Invest in the right potting mix. Cheap ones will work initially for growing spinach in containers, but as time passes, your cheap potting mix will eventually retain water and clump together. Your potting mix must have a pH of 6.5-7.0. Adjust the pH of your potting mix with the use of sulfur to make it acidic, or with lime to make it alkaline. Mix in a good amount of compost because the spinach plants require plenty of nutrients.
Growing Spinach From Seeds
Spinach seeds are readily found in garden centers, however the variety tends to be lacking. This year I purchased an assorted 4 pack of heirloom seeds online and was really pleased. No matter where you get your seeds, make sure they aren’t too old.
Place your seeds inside the fridge for a week before you sow them in your pot. This will give them a head start in germination. If you plan to place your pots outdoors, sow in your spinach seeds 5-7 weeks before the anticipated hard freeze. A temperature below 20F will kill your seedlings.
Place your prepared seeds on top of the soil and cover loosely with ¼ to ½ inch thick compost. Do not pack the compost down as packing will prevent the sprouts from emerging. Others layer compost on top of the potting mix, place the seeds on top of the pot, and lightly rake the surface. See which technique will work for you.
Afterward, water your seeds with a fine-holed watering can or a sprayer set on mist mode to prevent washing away the seeds. Keep the soil moist but not wet, and your seeds will germinate within 7-10 days.
If you are growing spinach in containers that are 12 inches tall, thin the seedlings by selecting the one that is most healthy of the set once they have two true leaves, if you are growing in containers, space the seedlings 10 inches apart. Harden off your seedlings for two weeks indoors if you plan to set them outside.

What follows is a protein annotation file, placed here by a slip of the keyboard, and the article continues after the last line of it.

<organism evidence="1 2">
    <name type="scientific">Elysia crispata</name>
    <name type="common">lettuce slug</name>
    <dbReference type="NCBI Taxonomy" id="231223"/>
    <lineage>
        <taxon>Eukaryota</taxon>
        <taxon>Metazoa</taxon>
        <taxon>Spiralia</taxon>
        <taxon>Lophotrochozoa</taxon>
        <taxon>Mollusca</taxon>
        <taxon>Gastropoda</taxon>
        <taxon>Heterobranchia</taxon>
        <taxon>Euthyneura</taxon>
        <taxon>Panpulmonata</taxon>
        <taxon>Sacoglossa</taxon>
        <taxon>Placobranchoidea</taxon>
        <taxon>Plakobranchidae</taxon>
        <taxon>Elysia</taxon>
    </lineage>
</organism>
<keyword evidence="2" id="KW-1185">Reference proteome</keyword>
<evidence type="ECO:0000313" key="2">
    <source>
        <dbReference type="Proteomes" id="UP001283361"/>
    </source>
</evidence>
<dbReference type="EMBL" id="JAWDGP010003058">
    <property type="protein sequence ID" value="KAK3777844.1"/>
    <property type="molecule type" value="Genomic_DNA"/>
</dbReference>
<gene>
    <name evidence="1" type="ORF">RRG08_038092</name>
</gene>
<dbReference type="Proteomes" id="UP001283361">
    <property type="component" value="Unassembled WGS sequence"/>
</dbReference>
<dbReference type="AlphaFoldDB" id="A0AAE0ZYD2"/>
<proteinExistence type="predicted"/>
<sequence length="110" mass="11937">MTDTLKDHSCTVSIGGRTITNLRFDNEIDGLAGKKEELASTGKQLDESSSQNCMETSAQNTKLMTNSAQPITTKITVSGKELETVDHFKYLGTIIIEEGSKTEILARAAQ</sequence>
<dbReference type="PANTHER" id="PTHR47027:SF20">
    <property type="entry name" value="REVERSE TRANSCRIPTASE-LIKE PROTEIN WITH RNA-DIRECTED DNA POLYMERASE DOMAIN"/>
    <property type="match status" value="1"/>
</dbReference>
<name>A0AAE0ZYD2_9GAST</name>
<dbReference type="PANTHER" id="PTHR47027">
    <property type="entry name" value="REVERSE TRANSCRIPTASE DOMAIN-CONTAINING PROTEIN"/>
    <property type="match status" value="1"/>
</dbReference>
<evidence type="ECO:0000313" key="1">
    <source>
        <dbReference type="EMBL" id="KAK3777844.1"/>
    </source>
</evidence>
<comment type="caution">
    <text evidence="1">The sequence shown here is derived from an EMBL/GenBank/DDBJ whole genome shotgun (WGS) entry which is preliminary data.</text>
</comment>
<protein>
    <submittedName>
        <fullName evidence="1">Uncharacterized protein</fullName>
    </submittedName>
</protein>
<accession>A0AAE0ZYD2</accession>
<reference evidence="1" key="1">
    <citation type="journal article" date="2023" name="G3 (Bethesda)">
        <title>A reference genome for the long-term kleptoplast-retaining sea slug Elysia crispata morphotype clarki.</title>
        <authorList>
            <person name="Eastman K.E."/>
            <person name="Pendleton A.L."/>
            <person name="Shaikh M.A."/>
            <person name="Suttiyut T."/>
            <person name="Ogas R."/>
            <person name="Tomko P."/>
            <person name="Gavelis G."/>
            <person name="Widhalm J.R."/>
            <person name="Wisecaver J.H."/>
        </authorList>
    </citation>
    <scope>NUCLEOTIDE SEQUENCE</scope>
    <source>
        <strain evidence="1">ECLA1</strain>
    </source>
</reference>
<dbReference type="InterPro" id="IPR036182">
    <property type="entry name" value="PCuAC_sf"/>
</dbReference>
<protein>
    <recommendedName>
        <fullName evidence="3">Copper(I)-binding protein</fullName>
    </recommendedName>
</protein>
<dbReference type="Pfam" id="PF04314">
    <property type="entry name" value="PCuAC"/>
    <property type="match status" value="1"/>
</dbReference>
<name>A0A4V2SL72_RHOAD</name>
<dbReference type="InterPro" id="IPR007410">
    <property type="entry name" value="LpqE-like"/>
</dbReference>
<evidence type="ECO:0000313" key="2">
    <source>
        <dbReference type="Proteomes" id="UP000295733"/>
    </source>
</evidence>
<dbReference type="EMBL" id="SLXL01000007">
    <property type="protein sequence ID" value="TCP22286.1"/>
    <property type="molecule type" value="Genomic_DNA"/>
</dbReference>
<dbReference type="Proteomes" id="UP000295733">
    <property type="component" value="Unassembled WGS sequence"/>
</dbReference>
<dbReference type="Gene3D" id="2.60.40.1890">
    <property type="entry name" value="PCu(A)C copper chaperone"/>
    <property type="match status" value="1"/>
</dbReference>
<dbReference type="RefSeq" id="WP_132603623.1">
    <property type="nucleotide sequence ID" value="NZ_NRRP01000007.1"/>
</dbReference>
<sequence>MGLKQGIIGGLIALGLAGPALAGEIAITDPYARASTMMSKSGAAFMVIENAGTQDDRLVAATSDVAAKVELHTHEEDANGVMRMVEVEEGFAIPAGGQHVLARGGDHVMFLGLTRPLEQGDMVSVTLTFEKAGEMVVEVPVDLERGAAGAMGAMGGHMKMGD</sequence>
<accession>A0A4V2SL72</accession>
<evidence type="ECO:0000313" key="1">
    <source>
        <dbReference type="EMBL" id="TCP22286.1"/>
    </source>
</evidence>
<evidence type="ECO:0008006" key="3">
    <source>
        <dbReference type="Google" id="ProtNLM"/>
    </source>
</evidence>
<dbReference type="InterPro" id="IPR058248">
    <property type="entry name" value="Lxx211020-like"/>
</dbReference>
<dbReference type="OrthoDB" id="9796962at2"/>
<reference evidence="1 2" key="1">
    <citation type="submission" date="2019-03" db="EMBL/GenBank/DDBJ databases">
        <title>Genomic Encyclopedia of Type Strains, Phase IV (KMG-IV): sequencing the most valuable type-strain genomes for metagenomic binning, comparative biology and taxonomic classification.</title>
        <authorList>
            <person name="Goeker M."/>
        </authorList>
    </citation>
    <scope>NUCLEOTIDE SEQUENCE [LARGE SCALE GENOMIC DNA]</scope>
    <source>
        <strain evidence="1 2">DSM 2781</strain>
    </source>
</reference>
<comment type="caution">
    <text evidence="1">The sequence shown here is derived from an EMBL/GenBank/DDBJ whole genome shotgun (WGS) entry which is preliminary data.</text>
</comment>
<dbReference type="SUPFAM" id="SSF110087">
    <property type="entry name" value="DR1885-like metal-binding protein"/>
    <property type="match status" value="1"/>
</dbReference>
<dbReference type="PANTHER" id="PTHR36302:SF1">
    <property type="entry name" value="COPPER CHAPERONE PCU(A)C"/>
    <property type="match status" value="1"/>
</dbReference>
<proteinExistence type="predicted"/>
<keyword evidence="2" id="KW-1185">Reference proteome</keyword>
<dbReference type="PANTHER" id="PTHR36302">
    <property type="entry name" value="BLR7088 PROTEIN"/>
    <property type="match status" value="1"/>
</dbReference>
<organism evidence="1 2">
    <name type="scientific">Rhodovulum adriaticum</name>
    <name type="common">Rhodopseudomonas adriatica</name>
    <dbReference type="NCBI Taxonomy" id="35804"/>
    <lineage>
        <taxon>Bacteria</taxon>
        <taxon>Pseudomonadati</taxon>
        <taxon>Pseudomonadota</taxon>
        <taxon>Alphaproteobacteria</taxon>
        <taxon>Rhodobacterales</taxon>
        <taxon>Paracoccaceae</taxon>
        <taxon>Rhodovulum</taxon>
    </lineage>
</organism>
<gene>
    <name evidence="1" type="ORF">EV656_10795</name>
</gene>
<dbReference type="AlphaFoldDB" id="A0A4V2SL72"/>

Starting With Transplants
Transplants are preferred for faster cultivation of spinach. Plant transplants 10 inches apart in rows. If you have a wider container and wish to plant multiple rows, space your rows 12-14 inches apart. You can buy transplants in your local nursery or have your own by starting seeds indoors.
Care of Spinach Grown in Containers
Keep your crops healthy by giving them at least 1 inch of water every week. Check the soil by touching it with your fingers. Damp soil requires no watering. Always check your spinach as it is easy for it to dry out when growing spinach in pots. Spinach plants are known to be heavy feeders, so give them 15-15-15 or 19-5-9 slow-release fertilizer according to package instructions every two weeks.
Do take care not to give your crops too much fertilizer as it is also easy to have a lot of nitrogen concentration in container gardening. Some people prevent this by watering their pots until the water goes out the drain holes, and then wait for a while before giving another helping of water. This process is done twice a week or every 3-4 days. You can side-dress your spinach with compost manure or feed it with compost tea every two weeks if you prefer organic gardening.
Harvesting Your Spinach
Harvest your crops 4-6 weeks after planting your seeds or when the leaves have grown into preferred size. Cut out leaves individually, starting from the outer edges going to the center. Be sure to leave behind some young leaves for a continuous harvest. If you wish to do mass harvesting with growing spinach in containers, cut the leaves an inch from the crown. This will encourage your crops to produce more leaves for another season of harvest.
Looking for something to eat with the delicious spinach you have now harvested? Check out our guide on growing zucchini in containers!